In 2013 Nevada passed the strongest anti-SLAPP statutes in the United States. This statute was muscular. Not only did it cover a wide array of speech, and require substantial proof of the potential validity of a claim, it had frills like a potential $10,000 penalty on top of attorney fees for SLAPPers and a private cause of action so targets of SLAPP suits could sue their tormentors. My friend and colleague Marc Randazza, First Amendment badass, helped frame it, which is why it was so strong. It's already proven effective in Nevada's courts. It's an excellent tool to protect free speech from meritless lawsuits.
So who in the Nevada Senate Judiciary Committee is trying to kill it, and why?
The Nevada Senate Judiciary Committee proposed Senate Bill 444, and the senate just voted unanimously to approve it. Now it's up to the Assembly, and the Governor. I hope they stop it, because it's a complete disaster. Senate Bill 444 takes Nevada's superior anti-SLAPP statute and renders it very substantially less effective:
- The statute previously applied to the broadest possible array of speech, meaning it could be used to defend all sorts of defamation (and other speech-targeted) claims on matters of public interest. SB 444 narrows the protection to speech on an "issue of public concern," meaning "any topic that concerns not only the speaker and the speaker's audience, but the general public, and is not merely a subject of curiosity or general interest." If you have no idea what that actually means, you're not alone. There's a real danger it will deprive defendants of anti-SLAPP protection when they've written about some relatively obscure hobby or issue or concern. There's also a danger that it will be used to exclude consumer reviews on Yelp and similar sites from the protection of the statute.
- SB 444 dramatically changes the deadlines for an anti-SLAPP motion. The existing law — as in most states — allows a motion within 60 days of service of the SLAPP suit. SB 444 reduces that to 20 days — a very short period to find a lawyer and have that lawyer brief a potentially complex issue.
- Under the existing statute, if a defendant shows that a lawsuit is aimed at speech covered by the statute, the burden shifts to the plaintiff to establish that they can prevail on the claim by submitting evidence. Though the statute refers to "clear and convincing" evidence, cases have interpreted it to mean only specific and non-speculative evidence. SB 444 changes the language, requiring the plaintiff to make only a "prima facie case." To non-lawyers, that means simply offering any evidence which, if accepted at face value, could support a claim. It's not clear how the Nevada courts will interpret the meaning of that change, and how a plaintiff's burden will be reduced. Moreover, SB 444 specifically excuses the plaintiff from offering any evidence of "subjective intent or knowledge of the defendant." In other words, the plaintiff doesn't have to have any evidence suggesting that the defendant knew or should have known a statement was false. This dramatically reduces the plaintiff's burden in opposing an anti-SLAPP motion.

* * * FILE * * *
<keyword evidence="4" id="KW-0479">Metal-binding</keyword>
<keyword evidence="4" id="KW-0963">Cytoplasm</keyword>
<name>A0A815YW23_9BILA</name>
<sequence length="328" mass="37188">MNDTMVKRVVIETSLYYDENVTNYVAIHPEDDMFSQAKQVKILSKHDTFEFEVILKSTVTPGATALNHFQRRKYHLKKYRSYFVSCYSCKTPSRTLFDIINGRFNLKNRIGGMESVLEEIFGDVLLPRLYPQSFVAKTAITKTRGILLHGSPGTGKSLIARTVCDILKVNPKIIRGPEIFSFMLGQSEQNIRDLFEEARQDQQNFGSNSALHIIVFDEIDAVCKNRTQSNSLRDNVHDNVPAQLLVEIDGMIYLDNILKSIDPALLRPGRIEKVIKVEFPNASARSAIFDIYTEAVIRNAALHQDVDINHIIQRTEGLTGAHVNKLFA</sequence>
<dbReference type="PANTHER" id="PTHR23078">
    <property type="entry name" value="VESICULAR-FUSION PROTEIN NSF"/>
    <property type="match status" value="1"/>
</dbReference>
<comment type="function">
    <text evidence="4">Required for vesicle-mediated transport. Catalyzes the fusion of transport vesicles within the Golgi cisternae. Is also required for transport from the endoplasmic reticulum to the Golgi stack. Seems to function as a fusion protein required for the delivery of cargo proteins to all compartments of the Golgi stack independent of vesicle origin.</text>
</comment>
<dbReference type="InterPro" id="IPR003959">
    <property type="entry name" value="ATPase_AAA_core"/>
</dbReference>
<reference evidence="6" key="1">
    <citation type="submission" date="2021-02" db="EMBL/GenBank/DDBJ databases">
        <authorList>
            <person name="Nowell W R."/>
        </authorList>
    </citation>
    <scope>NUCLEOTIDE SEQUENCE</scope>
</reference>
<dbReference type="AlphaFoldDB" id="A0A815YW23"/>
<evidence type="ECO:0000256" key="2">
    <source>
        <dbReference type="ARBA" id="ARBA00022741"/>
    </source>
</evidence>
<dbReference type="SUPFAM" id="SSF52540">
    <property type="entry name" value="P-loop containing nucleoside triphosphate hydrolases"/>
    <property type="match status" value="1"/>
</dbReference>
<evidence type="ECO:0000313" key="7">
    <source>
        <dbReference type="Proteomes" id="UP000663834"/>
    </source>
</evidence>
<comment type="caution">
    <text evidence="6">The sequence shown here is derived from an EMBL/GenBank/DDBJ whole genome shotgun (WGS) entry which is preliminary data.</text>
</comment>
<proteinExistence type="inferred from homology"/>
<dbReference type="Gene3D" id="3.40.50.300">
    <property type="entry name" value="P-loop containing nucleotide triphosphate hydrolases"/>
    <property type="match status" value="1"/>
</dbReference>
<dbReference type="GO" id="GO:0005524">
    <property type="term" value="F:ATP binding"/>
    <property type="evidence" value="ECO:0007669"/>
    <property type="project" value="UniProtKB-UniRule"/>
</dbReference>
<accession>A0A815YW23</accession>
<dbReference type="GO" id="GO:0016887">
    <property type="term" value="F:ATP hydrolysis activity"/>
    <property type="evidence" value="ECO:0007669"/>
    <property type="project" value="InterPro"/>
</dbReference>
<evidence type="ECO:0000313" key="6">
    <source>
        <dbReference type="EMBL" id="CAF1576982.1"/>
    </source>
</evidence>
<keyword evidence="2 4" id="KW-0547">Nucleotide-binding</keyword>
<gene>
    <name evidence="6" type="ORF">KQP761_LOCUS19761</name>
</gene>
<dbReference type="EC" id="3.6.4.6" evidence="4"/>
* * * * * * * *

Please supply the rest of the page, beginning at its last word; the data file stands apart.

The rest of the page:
- Under existing law, a prevailing defendant is entitled to fees. If the motion is denied, the plaintiff is entitled to fees if the court finds that the motion is frivolous or vexatious. SB 444 changes that to require a fee award to a plaintiff who defeats an anti-SLAPP motion if the court finds that the motion was filed "in bad faith" or without "reasonable basis." That inquiry is much cloudier and unpredictable than an inquiry into frivolousness, and will deter defendants from filing close-call motions.
- SB 444 eliminates the court's ability to award up to $10,000 penalty on top of attorney fees, and eliminates the cause of action against someone who files a SLAPP suit. That substantially reduces the deterrent effect of the statute.
If you were a lawyer representing defamation plaintiffs — from businesses suing Yelp reviewers to aggrieved subjects of social criticism — this would be the bill you'd draft to undermine Nevada's anti-SLAPP statute. Is that what happened? Which specific Nevada State Senator introduced the bill, and whose water was that senator carrying? Why are the senators trying to reduce free speech protections so dramatically in Nevada?
I don't know. But if anyone knows Nevada politics and politicians, I'd like to find out, so I can write about it. If you care about effective anti-SLAPP statutes, you might write to Nevada State Senators asking why they killed the anti-SLAPP statute, or write to the Assembly members asking them to stop it.
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